People are getting into a recent uproar about entities like facebook and cambridge analytica while willing putting their information into these ecosystems. We should instead be considerably more concerned about the unwilling surveillance we’re a part of from our ISP. Recently the guardian and some discussion pushed me to finally look into applying wireguard to something like the home network design. So in this we're going to install wireguard on an edgemax router, bring up a wireguard tunnel to a VPN service, send all DNS queries over that tunnel, and send selective hosts or subnets Internet bound traffic over that tunnel.
If you want to be truly paranoid about authentication to services, you can implement your own Public Key Infrastructure (PKI). Many large organizations that are privacy focused have developed a digital/physical PKI strategy, for example the DoD’s Common Access Card. OpenSSL is a software that can be used to setup a “simple” PKI, however it’s command complexity is easy to get lost within. In this guide we’ll set up a “simple” PKI that we’ll use to authenticate users with, while still using the legitimately issued Let’s Encrypt Domain Validation certificates.
When you jump beyond the use of a monolithic router/switch to separates it can be a daunting task. Often it is easy to settle into using non-managed switching, which doesn't allow for isolation. In todays age with IoT running rampant having different domains of isolation can be an essential for limiting untrusted but useful devices from ex-filtrating data from your household. Moving to a managed switch platform allows you to do a variety of interesting things for your home network, yet getting started can be a bit daunting.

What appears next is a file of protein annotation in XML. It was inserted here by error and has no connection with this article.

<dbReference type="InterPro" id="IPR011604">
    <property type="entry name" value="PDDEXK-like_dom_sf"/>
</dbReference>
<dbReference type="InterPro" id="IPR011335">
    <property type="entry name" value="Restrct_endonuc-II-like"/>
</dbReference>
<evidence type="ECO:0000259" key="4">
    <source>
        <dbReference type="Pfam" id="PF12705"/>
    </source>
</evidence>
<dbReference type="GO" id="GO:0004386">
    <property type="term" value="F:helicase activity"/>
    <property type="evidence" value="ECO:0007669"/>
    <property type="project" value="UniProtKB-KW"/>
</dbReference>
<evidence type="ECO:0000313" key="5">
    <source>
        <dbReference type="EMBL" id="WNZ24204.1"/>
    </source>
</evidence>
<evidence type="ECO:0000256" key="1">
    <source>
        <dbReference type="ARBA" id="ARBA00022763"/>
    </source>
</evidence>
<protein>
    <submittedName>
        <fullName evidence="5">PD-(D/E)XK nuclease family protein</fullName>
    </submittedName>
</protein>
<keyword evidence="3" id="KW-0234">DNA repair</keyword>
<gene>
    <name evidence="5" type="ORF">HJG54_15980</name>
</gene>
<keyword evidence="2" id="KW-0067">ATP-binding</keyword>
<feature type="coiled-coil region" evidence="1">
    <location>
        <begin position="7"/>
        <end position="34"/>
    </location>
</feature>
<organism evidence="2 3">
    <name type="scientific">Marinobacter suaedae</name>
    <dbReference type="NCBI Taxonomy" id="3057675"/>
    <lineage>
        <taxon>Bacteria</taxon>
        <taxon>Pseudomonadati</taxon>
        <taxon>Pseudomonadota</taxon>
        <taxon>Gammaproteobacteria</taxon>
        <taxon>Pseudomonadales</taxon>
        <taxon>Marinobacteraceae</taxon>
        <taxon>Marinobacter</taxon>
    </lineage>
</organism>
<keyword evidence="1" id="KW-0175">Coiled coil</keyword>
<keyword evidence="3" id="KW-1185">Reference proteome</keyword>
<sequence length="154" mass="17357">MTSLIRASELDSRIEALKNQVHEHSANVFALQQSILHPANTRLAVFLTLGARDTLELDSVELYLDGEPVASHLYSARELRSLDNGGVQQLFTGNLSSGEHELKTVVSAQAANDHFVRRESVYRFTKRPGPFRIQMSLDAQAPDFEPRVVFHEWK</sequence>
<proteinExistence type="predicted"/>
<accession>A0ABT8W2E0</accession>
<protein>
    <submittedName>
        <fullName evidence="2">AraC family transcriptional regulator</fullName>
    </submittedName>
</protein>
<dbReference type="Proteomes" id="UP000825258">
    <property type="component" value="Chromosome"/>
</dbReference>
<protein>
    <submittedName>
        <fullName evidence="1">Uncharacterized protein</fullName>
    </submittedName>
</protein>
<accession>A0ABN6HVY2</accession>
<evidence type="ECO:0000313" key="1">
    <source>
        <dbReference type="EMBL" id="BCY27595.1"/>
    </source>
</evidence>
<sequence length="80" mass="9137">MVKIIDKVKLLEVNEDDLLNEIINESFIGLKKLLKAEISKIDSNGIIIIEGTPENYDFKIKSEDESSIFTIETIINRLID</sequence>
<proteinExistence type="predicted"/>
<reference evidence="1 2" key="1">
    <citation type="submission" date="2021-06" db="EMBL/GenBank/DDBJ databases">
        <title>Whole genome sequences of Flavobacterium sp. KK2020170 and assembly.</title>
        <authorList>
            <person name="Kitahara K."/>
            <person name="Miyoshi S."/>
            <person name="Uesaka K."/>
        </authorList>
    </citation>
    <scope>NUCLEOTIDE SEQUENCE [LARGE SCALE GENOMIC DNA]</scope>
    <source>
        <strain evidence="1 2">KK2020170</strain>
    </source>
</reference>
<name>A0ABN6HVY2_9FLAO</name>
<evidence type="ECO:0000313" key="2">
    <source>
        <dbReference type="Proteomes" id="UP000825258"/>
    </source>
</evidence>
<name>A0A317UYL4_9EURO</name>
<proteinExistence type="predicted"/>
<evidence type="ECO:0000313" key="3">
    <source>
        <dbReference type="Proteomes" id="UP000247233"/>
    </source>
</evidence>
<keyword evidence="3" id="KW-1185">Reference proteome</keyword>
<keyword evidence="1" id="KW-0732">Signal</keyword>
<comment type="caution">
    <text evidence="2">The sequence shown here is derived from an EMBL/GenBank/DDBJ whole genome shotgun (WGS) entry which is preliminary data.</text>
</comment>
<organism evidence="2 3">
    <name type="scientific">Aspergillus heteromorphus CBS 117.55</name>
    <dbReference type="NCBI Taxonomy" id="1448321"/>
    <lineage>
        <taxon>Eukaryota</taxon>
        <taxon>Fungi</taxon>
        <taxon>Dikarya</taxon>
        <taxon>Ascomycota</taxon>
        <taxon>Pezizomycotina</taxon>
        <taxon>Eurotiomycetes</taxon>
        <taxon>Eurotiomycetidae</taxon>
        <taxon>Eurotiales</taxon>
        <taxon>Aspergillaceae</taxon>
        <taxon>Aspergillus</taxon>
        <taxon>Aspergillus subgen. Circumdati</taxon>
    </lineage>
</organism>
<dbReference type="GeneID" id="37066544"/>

ssh is an amazingly prolific tool that is used extensively by anyone who manages systems. It's a tool that many of us trust to provide the ultimate command and control access to devices we manage, and on many commercial systems it can be marginalized by being updated infrequently. If you're able to run modern openssh you have access to a new feature named ProxyJump, which makes using a jumphost much simpler.
After several deployments of varying size and complexity, an offered opinion on the advantages and disadvantages of choosing Ubiquiti hardware for your next project. Originally written in early 2017, there are some updates from early 2018 relating to technical/ideological facets that have come up in the last couple years of operating Ubiquiti equipment.